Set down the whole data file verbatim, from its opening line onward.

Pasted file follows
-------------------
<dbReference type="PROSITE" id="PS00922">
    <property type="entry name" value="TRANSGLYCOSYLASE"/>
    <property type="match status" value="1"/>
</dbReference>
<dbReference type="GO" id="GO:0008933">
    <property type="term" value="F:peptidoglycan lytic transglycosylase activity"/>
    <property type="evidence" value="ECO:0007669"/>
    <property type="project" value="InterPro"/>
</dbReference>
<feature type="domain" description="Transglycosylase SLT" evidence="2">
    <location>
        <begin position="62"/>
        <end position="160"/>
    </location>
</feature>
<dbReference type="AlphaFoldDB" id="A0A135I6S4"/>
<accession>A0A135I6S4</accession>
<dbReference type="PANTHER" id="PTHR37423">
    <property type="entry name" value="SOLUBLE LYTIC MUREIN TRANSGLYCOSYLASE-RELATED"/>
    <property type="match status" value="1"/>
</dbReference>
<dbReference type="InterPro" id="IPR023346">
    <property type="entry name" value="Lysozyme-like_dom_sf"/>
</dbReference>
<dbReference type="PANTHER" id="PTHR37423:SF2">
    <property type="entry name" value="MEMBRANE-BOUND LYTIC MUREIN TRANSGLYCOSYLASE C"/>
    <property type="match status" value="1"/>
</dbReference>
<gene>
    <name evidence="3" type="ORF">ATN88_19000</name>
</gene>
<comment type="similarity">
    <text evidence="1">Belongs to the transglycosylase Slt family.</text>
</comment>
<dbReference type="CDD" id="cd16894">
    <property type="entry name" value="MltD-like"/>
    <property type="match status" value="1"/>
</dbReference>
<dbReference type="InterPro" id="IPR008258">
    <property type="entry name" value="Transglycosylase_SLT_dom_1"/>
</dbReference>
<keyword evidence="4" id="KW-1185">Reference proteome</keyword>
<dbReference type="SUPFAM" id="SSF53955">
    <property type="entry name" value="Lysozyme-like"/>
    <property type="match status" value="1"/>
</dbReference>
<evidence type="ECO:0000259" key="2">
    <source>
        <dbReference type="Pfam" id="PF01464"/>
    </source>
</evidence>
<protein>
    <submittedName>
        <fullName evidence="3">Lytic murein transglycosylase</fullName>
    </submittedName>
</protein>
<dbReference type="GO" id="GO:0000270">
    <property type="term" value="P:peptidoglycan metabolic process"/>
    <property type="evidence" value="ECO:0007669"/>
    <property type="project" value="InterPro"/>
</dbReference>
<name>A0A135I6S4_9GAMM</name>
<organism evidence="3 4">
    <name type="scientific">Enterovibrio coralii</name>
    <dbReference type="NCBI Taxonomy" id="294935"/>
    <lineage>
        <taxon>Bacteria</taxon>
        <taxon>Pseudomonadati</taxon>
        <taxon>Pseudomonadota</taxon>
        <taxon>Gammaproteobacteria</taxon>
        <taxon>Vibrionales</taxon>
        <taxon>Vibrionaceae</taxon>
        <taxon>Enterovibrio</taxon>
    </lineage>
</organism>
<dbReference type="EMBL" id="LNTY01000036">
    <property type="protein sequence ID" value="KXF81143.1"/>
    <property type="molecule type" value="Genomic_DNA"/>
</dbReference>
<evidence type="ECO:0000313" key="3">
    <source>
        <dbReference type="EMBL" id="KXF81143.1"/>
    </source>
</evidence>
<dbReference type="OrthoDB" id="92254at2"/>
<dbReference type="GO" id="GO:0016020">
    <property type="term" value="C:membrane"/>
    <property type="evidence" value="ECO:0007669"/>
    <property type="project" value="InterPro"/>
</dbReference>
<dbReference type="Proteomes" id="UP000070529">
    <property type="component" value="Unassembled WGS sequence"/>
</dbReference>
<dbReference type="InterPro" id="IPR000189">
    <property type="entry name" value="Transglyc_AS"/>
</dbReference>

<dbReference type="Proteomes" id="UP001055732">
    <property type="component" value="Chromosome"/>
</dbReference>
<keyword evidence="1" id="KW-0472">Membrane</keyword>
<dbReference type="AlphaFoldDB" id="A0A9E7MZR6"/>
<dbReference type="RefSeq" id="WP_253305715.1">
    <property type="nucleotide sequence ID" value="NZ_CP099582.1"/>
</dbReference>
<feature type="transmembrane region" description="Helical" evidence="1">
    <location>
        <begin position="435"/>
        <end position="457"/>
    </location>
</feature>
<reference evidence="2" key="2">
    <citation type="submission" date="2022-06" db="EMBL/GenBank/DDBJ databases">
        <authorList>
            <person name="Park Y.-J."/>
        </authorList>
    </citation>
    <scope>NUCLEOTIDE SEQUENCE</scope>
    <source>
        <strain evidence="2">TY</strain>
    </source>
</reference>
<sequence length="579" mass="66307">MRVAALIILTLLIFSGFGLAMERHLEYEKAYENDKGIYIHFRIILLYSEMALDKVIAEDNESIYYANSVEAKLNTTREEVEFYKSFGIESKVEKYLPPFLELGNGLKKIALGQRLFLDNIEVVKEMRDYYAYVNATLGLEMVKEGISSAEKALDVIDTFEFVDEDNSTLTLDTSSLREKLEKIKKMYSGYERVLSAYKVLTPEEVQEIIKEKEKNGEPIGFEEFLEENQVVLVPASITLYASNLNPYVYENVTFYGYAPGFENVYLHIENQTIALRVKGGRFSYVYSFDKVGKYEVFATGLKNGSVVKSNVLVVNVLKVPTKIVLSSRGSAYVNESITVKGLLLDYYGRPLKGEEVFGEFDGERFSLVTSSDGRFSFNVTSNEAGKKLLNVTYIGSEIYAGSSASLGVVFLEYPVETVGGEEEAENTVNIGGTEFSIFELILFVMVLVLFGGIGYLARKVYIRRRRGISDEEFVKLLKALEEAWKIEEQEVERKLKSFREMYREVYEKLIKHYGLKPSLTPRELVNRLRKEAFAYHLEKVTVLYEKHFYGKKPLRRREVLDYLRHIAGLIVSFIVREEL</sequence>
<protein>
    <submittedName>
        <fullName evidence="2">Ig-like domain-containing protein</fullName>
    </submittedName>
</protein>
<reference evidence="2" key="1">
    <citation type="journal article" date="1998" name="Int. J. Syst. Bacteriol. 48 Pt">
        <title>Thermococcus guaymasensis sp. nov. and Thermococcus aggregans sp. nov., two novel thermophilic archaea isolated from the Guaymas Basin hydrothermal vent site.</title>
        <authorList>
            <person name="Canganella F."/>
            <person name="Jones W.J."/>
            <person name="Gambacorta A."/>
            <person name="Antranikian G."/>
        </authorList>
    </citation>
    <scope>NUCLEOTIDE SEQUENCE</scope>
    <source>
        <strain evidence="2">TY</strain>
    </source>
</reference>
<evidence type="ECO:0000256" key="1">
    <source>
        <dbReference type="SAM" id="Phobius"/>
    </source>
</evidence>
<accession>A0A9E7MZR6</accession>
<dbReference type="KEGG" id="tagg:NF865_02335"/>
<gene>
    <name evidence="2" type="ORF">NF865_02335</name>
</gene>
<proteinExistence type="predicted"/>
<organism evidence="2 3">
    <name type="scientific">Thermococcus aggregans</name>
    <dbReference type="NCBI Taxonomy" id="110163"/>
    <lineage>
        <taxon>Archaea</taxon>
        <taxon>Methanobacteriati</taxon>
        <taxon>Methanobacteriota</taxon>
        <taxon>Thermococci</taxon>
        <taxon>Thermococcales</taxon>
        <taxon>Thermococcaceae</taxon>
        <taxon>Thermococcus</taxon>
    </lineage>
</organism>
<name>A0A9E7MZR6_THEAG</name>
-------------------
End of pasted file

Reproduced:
<dbReference type="PROSITE" id="PS00922">
    <property type="entry name" value="TRANSGLYCOSYLASE"/>
    <property type="match status" value="1"/>
</dbReference>
<dbReference type="GO" id="GO:0008933">
    <property type="term" value="F:peptidoglycan lytic transglycosylase activity"/>
    <property type="evidence" value="ECO:0007669"/>
    <property type="project" value="InterPro"/>
</dbReference>
<feature type="domain" description="Transglycosylase SLT" evidence="2">
    <location>
        <begin position="62"/>
        <end position="160"/>
    </location>
</feature>
<dbReference type="AlphaFoldDB" id="A0A135I6S4"/>
<accession>A0A135I6S4</accession>
<dbReference type="PANTHER" id="PTHR37423">
    <property type="entry name" value="SOLUBLE LYTIC MUREIN TRANSGLYCOSYLASE-RELATED"/>
    <property type="match status" value="1"/>
</dbReference>
<dbReference type="InterPro" id="IPR023346">
    <property type="entry name" value="Lysozyme-like_dom_sf"/>
</dbReference>
<dbReference type="PANTHER" id="PTHR37423:SF2">
    <property type="entry name" value="MEMBRANE-BOUND LYTIC MUREIN TRANSGLYCOSYLASE C"/>
    <property type="match status" value="1"/>
</dbReference>
<gene>
    <name evidence="3" type="ORF">ATN88_19000</name>
</gene>
<comment type="similarity">
    <text evidence="1">Belongs to the transglycosylase Slt family.</text>
</comment>
<dbReference type="CDD" id="cd16894">
    <property type="entry name" value="MltD-like"/>
    <property type="match status" value="1"/>
</dbReference>
<dbReference type="InterPro" id="IPR008258">
    <property type="entry name" value="Transglycosylase_SLT_dom_1"/>
</dbReference>
<keyword evidence="4" id="KW-1185">Reference proteome</keyword>
<dbReference type="SUPFAM" id="SSF53955">
    <property type="entry name" value="Lysozyme-like"/>
    <property type="match status" value="1"/>
</dbReference>
<evidence type="ECO:0000259" key="2">
    <source>
        <dbReference type="Pfam" id="PF01464"/>
    </source>
</evidence>
<protein>
    <submittedName>
        <fullName evidence="3">Lytic murein transglycosylase</fullName>
    </submittedName>
</protein>
<dbReference type="GO" id="GO:0000270">
    <property type="term" value="P:peptidoglycan metabolic process"/>
    <property type="evidence" value="ECO:0007669"/>
    <property type="project" value="InterPro"/>
</dbReference>
<name>A0A135I6S4_9GAMM</name>
<organism evidence="3 4">
    <name type="scientific">Enterovibrio coralii</name>
    <dbReference type="NCBI Taxonomy" id="294935"/>
    <lineage>
        <taxon>Bacteria</taxon>
        <taxon>Pseudomonadati</taxon>
        <taxon>Pseudomonadota</taxon>
        <taxon>Gammaproteobacteria</taxon>
        <taxon>Vibrionales</taxon>
        <taxon>Vibrionaceae</taxon>
        <taxon>Enterovibrio</taxon>
    </lineage>
</organism>
<dbReference type="EMBL" id="LNTY01000036">
    <property type="protein sequence ID" value="KXF81143.1"/>
    <property type="molecule type" value="Genomic_DNA"/>
</dbReference>
<evidence type="ECO:0000313" key="3">
    <source>
        <dbReference type="EMBL" id="KXF81143.1"/>
    </source>
</evidence>
<dbReference type="OrthoDB" id="92254at2"/>
<dbReference type="GO" id="GO:0016020">
    <property type="term" value="C:membrane"/>
    <property type="evidence" value="ECO:0007669"/>
    <property type="project" value="InterPro"/>
</dbReference>
<dbReference type="Proteomes" id="UP000070529">
    <property type="component" value="Unassembled WGS sequence"/>
</dbReference>
<dbReference type="InterPro" id="IPR000189">
    <property type="entry name" value="Transglyc_AS"/>
</dbReference>

<dbReference type="Proteomes" id="UP001055732">
    <property type="component" value="Chromosome"/>
</dbReference>
<keyword evidence="1" id="KW-0472">Membrane</keyword>
<dbReference type="AlphaFoldDB" id="A0A9E7MZR6"/>
<dbReference type="RefSeq" id="WP_253305715.1">
    <property type="nucleotide sequence ID" value="NZ_CP099582.1"/>
</dbReference>
<feature type="transmembrane region" description="Helical" evidence="1">
    <location>
        <begin position="435"/>
        <end position="457"/>
    </location>
</feature>
<reference evidence="2" key="2">
    <citation type="submission" date="2022-06" db="EMBL/GenBank/DDBJ databases">
        <authorList>
            <person name="Park Y.-J."/>
        </authorList>
    </citation>
    <scope>NUCLEOTIDE SEQUENCE</scope>
    <source>
        <strain evidence="2">TY</strain>
    </source>
</reference>
<sequence length="579" mass="66307">MRVAALIILTLLIFSGFGLAMERHLEYEKAYENDKGIYIHFRIILLYSEMALDKVIAEDNESIYYANSVEAKLNTTREEVEFYKSFGIESKVEKYLPPFLELGNGLKKIALGQRLFLDNIEVVKEMRDYYAYVNATLGLEMVKEGISSAEKALDVIDTFEFVDEDNSTLTLDTSSLREKLEKIKKMYSGYERVLSAYKVLTPEEVQEIIKEKEKNGEPIGFEEFLEENQVVLVPASITLYASNLNPYVYENVTFYGYAPGFENVYLHIENQTIALRVKGGRFSYVYSFDKVGKYEVFATGLKNGSVVKSNVLVVNVLKVPTKIVLSSRGSAYVNESITVKGLLLDYYGRPLKGEEVFGEFDGERFSLVTSSDGRFSFNVTSNEAGKKLLNVTYIGSEIYAGSSASLGVVFLEYPVETVGGEEEAENTVNIGGTEFSIFELILFVMVLVLFGGIGYLARKVYIRRRRGISDEEFVKLLKALEEAWKIEEQEVERKLKSFREMYREVYEKLIKHYGLKPSLTPRELVNRLRKEAFAYHLEKVTVLYEKHFYGKKPLRRREVLDYLRHIAGLIVSFIVREEL</sequence>
<protein>
    <submittedName>
        <fullName evidence="2">Ig-like domain-containing protein</fullName>
    </submittedName>
</protein>
<reference evidence="2" key="1">
    <citation type="journal article" date="1998" name="Int. J. Syst. Bacteriol. 48 Pt">
        <title>Thermococcus guaymasensis sp. nov. and Thermococcus aggregans sp. nov., two novel thermophilic archaea isolated from the Guaymas Basin hydrothermal vent site.</title>
        <authorList>
            <person name="Canganella F."/>
            <person name="Jones W.J."/>
            <person name="Gambacorta A."/>
            <person name="Antranikian G."/>
        </authorList>
    </citation>
    <scope>NUCLEOTIDE SEQUENCE</scope>
    <source>
        <strain evidence="2">TY</strain>
    </source>
</reference>
<evidence type="ECO:0000256" key="1">
    <source>
        <dbReference type="SAM" id="Phobius"/>
    </source>
</evidence>
<accession>A0A9E7MZR6</accession>
<dbReference type="KEGG" id="tagg:NF865_02335"/>
<gene>
    <name evidence="2" type="ORF">NF865_02335</name>
</gene>
<proteinExistence type="predicted"/>
<organism evidence="2 3">
    <name type="scientific">Thermococcus aggregans</name>
    <dbReference type="NCBI Taxonomy" id="110163"/>
    <lineage>
        <taxon>Archaea</taxon>
        <taxon>Methanobacteriati</taxon>
        <taxon>Methanobacteriota</taxon>
        <taxon>Thermococci</taxon>
        <taxon>Thermococcales</taxon>
        <taxon>Thermococcaceae</taxon>
        <taxon>Thermococcus</taxon>
    </lineage>
</organism>
<name>A0A9E7MZR6_THEAG</name>